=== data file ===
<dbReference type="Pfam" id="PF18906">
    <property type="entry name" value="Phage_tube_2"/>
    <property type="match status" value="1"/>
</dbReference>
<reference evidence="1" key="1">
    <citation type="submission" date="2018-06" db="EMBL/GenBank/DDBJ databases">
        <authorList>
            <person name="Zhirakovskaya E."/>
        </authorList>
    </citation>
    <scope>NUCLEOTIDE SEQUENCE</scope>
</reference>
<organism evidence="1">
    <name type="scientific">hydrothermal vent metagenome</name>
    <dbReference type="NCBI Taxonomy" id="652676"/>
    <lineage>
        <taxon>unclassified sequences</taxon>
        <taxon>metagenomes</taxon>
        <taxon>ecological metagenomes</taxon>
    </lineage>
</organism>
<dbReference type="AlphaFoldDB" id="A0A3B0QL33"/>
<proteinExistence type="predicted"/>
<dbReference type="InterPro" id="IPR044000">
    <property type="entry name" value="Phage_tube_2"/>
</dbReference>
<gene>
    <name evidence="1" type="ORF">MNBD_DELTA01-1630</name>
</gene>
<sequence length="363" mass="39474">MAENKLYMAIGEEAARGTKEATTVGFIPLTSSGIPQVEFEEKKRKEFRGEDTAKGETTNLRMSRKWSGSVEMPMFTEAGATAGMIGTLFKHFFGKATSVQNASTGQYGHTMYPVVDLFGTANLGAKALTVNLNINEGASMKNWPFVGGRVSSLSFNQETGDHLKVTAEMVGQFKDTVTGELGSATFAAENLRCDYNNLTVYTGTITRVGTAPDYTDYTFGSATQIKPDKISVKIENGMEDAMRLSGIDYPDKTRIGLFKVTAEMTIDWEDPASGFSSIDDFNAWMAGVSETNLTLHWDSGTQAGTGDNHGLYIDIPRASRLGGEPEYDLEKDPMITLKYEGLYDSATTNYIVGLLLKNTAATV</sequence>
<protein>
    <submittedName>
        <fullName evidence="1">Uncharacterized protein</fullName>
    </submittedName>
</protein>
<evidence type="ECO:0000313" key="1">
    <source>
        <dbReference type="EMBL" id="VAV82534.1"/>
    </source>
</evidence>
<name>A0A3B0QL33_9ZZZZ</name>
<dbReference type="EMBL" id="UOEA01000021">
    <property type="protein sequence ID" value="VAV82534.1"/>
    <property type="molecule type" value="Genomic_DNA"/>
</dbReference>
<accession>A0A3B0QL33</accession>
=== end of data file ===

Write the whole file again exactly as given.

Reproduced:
<dbReference type="Pfam" id="PF18906">
    <property type="entry name" value="Phage_tube_2"/>
    <property type="match status" value="1"/>
</dbReference>
<reference evidence="1" key="1">
    <citation type="submission" date="2018-06" db="EMBL/GenBank/DDBJ databases">
        <authorList>
            <person name="Zhirakovskaya E."/>
        </authorList>
    </citation>
    <scope>NUCLEOTIDE SEQUENCE</scope>
</reference>
<organism evidence="1">
    <name type="scientific">hydrothermal vent metagenome</name>
    <dbReference type="NCBI Taxonomy" id="652676"/>
    <lineage>
        <taxon>unclassified sequences</taxon>
        <taxon>metagenomes</taxon>
        <taxon>ecological metagenomes</taxon>
    </lineage>
</organism>
<dbReference type="AlphaFoldDB" id="A0A3B0QL33"/>
<proteinExistence type="predicted"/>
<dbReference type="InterPro" id="IPR044000">
    <property type="entry name" value="Phage_tube_2"/>
</dbReference>
<gene>
    <name evidence="1" type="ORF">MNBD_DELTA01-1630</name>
</gene>
<sequence length="363" mass="39474">MAENKLYMAIGEEAARGTKEATTVGFIPLTSSGIPQVEFEEKKRKEFRGEDTAKGETTNLRMSRKWSGSVEMPMFTEAGATAGMIGTLFKHFFGKATSVQNASTGQYGHTMYPVVDLFGTANLGAKALTVNLNINEGASMKNWPFVGGRVSSLSFNQETGDHLKVTAEMVGQFKDTVTGELGSATFAAENLRCDYNNLTVYTGTITRVGTAPDYTDYTFGSATQIKPDKISVKIENGMEDAMRLSGIDYPDKTRIGLFKVTAEMTIDWEDPASGFSSIDDFNAWMAGVSETNLTLHWDSGTQAGTGDNHGLYIDIPRASRLGGEPEYDLEKDPMITLKYEGLYDSATTNYIVGLLLKNTAATV</sequence>
<protein>
    <submittedName>
        <fullName evidence="1">Uncharacterized protein</fullName>
    </submittedName>
</protein>
<evidence type="ECO:0000313" key="1">
    <source>
        <dbReference type="EMBL" id="VAV82534.1"/>
    </source>
</evidence>
<name>A0A3B0QL33_9ZZZZ</name>
<dbReference type="EMBL" id="UOEA01000021">
    <property type="protein sequence ID" value="VAV82534.1"/>
    <property type="molecule type" value="Genomic_DNA"/>
</dbReference>
<accession>A0A3B0QL33</accession>